Background Psoriasis has been linked to increased malignancy risk, particularly lympho-haematopoietic and non-melanoma skin cancers; however, its association with cutaneous melanoma remains unclear. Objective The aim of this study was to determine if there is an association between melanoma and psoriasis in a large, urban academic population through an electronic medical record database. Methods We searched our institution's electronic medical record database (EDW-Electronic Data Warehouse) from 1/2001 to 11/2013. Subjects were identified by ICD-9 codes. Melanoma diagnosis was included only if documented at least 1 month after the psoriasis diagnosis was documented. Odds ratio (OR) was obtained for association between cutaneous melanoma and psoriasis. The OR was then adjusted for phototherapy and age. To minimize detection bias, we also obtained the OR for association between cutaneous melanoma and atopic dermatitis. Results We identified 10 947 patients with psoriasis, 64 of whom had a subsequent diagnosis of cutaneous melanoma. We detected a significant association between melanoma and psoriasis (OR = 1.77; 95%CI 1.38-2.26; P < 0.0001; total n = 1 525 252). After adjusting for phototherapy and age, a statistically significant association between melanoma and psoriasis remained detectable (OR = 1.9; 95%CI 1.55-2.55; P < 0.0001 and OR = 1.64; 95%CI 1.17-2.26; P = 0.003 respectively). The OR for melanoma with atopic dermatitis in the same patient database showed a statistically significant inverse association between the two diseases (OR = 0.35; 95%CI 0.16-0.73; P = 0.005). Conclusion Our findings show a statistically significant association between psoriasis and melanoma. After adjusting the OR for phototherapy and age, a statistically significant association remained. Further investigations exploring these associations are warranted in order to establish the relative risk for melanoma in psoriasis patients.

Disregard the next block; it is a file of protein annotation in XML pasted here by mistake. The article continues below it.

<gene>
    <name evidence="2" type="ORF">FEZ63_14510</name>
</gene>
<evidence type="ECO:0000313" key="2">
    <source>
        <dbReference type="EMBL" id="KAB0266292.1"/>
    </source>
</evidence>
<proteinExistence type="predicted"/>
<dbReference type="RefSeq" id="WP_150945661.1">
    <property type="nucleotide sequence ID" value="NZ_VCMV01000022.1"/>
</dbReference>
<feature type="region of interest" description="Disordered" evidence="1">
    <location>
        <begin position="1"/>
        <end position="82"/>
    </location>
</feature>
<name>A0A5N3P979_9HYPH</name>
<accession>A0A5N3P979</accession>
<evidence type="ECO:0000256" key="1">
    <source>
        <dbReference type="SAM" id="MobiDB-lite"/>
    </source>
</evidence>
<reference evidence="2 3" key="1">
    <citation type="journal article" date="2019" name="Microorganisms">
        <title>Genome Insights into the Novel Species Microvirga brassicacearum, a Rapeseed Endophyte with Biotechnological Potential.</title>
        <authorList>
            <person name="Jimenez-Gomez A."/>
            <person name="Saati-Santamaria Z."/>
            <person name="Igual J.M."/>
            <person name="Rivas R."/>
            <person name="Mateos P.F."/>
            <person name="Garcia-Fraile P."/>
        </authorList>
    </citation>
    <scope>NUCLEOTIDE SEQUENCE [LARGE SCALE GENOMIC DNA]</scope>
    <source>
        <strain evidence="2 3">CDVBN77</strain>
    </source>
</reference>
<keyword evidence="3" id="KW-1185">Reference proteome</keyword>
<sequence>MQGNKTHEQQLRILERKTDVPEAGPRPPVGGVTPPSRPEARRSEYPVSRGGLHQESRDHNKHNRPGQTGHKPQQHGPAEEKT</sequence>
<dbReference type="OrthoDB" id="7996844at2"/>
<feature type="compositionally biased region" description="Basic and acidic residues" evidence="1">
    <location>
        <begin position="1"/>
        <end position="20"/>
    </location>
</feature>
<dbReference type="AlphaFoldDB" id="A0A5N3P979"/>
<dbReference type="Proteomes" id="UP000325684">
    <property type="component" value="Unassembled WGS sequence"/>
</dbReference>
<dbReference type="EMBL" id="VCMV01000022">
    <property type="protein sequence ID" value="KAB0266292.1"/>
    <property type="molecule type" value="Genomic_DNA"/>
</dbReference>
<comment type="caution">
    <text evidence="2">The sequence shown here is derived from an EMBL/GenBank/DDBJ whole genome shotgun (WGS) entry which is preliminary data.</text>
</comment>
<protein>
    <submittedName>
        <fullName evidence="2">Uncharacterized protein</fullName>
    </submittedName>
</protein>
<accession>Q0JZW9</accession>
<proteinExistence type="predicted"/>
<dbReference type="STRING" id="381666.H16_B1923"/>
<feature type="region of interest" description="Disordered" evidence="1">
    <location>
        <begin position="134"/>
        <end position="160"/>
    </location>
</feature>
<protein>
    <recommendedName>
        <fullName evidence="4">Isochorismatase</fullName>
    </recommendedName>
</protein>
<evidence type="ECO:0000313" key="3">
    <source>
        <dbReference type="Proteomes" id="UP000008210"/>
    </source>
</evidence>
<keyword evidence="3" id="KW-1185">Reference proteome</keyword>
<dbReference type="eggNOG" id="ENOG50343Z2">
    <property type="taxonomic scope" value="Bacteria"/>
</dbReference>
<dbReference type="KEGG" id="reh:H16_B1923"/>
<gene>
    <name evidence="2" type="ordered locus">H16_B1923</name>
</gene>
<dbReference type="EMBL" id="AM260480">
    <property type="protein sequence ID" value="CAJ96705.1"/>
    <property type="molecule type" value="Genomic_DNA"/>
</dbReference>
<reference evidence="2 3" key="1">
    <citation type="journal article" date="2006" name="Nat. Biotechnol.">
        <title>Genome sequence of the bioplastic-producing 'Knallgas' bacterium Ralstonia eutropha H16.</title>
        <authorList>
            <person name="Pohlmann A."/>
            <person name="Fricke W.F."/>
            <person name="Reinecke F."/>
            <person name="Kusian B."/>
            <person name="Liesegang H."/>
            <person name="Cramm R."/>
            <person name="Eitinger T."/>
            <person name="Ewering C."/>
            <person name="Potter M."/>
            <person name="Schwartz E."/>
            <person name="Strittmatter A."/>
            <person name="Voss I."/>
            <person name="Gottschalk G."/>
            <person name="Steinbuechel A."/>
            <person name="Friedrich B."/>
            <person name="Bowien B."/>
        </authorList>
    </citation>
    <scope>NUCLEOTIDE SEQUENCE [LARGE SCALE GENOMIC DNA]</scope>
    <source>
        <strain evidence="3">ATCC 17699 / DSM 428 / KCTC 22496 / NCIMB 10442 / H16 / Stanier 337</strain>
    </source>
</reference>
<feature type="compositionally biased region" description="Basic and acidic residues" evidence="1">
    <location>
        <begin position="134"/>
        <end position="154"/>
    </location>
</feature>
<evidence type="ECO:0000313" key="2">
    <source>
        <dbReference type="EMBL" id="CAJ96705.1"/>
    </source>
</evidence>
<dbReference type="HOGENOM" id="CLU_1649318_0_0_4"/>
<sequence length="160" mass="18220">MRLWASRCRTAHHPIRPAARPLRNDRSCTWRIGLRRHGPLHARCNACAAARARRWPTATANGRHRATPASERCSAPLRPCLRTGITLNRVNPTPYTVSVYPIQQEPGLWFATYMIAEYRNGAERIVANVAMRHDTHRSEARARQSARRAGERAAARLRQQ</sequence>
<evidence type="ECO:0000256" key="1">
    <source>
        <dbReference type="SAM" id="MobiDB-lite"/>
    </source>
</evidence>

|Original language||English (US)|
|Number of pages||3|
|Journal||Journal of the European Academy of Dermatology and Venereology|
|State||Published - Jan 1 2016|
ASJC Scopus subject areas
- Infectious Diseases